Aims: To assess the value of homeobox protein CDX-2 expression in the distinction between primary ovarian carcinomas and carcinomas metastatic to the ovary.
Methods: CDX-2 expression was assessed by immunohistochemistry in 120 serous, 68 endometrioid, 24 clear cell, and 16 mucinous carcinomas of the ovary. In addition, CDX-2 immunoreactivity was investigated in 20 metastases from adenocarcinomas to the ovary (15 of colorectal, two of gastric, one of appendiceal, one of pancreatic, and one of cervical origin) and their corresponding primary tumours.
Results: Almost all of the primary ovarian carcinomas lacked immunoreactivity for CDX-2. In contrast, 14 of the 16 metastases to the ovary from intestinal primaries showed CDX-2 immunoexpression.
Conclusion: CDX-2 is a useful marker for differentiating primary ovarian carcinoma from carcinomas metastatic to the ovary.
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The distinction between ovarian carcinomas and carcinomas metastatic to the ovary is important because the management and prognosis of these two entities are different.1, 2 Morphologically, metastases to the ovary can be easily confused with primary ovarian carcinoma.1, 2 Histological criteria1, 2 and immunohistochemical markers3, 4 were proposed for differential diagnosis, but no individual marker is specific.4, 5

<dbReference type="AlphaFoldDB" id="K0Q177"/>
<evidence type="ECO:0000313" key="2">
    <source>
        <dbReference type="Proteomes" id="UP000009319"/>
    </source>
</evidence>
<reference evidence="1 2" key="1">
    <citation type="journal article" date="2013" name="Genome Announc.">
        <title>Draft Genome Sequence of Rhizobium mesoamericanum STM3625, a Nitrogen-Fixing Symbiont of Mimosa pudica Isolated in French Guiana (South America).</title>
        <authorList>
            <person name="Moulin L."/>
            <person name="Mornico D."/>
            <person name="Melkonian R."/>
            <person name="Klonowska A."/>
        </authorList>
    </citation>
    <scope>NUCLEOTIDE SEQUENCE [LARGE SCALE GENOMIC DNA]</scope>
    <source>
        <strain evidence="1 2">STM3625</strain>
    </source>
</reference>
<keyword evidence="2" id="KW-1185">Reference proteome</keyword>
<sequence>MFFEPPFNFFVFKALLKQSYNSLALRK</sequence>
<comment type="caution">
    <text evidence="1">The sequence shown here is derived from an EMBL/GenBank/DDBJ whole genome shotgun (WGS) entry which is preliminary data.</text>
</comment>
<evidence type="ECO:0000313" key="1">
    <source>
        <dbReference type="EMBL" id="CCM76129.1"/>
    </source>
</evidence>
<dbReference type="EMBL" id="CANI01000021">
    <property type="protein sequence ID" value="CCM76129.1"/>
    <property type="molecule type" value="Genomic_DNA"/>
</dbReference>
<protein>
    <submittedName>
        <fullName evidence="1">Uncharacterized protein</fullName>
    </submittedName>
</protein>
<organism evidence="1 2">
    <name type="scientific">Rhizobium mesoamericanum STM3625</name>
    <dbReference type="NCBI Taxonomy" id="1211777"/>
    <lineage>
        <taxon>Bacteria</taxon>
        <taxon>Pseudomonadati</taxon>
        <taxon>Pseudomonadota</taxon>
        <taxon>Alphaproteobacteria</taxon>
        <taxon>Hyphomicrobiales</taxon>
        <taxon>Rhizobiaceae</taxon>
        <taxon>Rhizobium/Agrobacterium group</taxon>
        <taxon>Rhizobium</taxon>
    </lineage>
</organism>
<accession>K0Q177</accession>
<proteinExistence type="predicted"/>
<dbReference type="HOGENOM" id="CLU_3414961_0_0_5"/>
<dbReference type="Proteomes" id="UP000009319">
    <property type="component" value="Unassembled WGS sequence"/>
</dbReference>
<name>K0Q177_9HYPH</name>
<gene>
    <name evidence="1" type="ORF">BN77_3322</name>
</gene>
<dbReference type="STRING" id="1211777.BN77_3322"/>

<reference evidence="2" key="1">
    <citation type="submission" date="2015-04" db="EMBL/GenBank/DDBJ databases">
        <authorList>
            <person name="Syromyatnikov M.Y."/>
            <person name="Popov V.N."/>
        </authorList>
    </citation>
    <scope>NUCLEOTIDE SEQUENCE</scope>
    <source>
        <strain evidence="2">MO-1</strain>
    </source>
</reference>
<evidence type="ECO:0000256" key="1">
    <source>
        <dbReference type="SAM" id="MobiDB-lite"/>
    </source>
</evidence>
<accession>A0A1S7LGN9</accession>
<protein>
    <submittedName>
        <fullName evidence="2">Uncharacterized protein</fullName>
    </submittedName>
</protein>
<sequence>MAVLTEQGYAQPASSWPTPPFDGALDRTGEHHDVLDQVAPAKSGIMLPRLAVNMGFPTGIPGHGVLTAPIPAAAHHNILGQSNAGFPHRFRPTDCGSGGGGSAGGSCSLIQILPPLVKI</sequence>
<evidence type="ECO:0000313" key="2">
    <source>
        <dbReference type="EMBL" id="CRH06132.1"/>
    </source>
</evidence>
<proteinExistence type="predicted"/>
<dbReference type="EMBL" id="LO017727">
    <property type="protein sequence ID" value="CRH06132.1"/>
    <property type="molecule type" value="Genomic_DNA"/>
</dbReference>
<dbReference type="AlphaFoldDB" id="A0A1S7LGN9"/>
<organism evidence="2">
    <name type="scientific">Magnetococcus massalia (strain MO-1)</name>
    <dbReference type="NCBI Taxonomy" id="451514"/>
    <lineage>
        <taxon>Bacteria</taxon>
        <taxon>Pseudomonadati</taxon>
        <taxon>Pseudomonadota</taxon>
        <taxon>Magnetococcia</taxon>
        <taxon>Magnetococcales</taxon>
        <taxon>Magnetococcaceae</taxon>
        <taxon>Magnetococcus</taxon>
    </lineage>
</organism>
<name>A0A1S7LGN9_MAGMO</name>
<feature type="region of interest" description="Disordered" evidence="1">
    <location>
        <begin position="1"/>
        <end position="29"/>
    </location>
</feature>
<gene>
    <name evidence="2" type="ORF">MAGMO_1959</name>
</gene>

CDX-2 is the product of the Cdx-2 homeobox gene, which encodes a transcription factor that plays a role as a regulatory protein for the proliferation and differentiation of intestinal epithelial cells.6 CDX-2 expression was found in up to 100% of intestinal carcinomas.6, 7 The reported prevalence of CDX-2 expression in primary ovarian carcinomas is inconsistent. In “non-mucinous” and serous carcinomas, two studies found a lack of immunostaining for CDX-2,6, 7 whereas one study found CDX-2 immunoreactivity in 20% of endometrioid carcinomas.8 In mucinous carcinomas, CDX-2 expression was detected in 20–100% of the tumours.6– 8
“The distinction between ovarian carcinomas and carcinomas metastatic to the ovary is important because the management and prognosis of these two entities are different”
Based on these findings, we decided to investigate further the role of CDX-2 in primary ovarian carcinoma and to include metastases from distant carcinomas to the ovary, to assess the usefulness of CDX-2 as a marker for the distinction between primary ovarian carcinomas and metastases to the ovary.
MATERIALS AND METHODS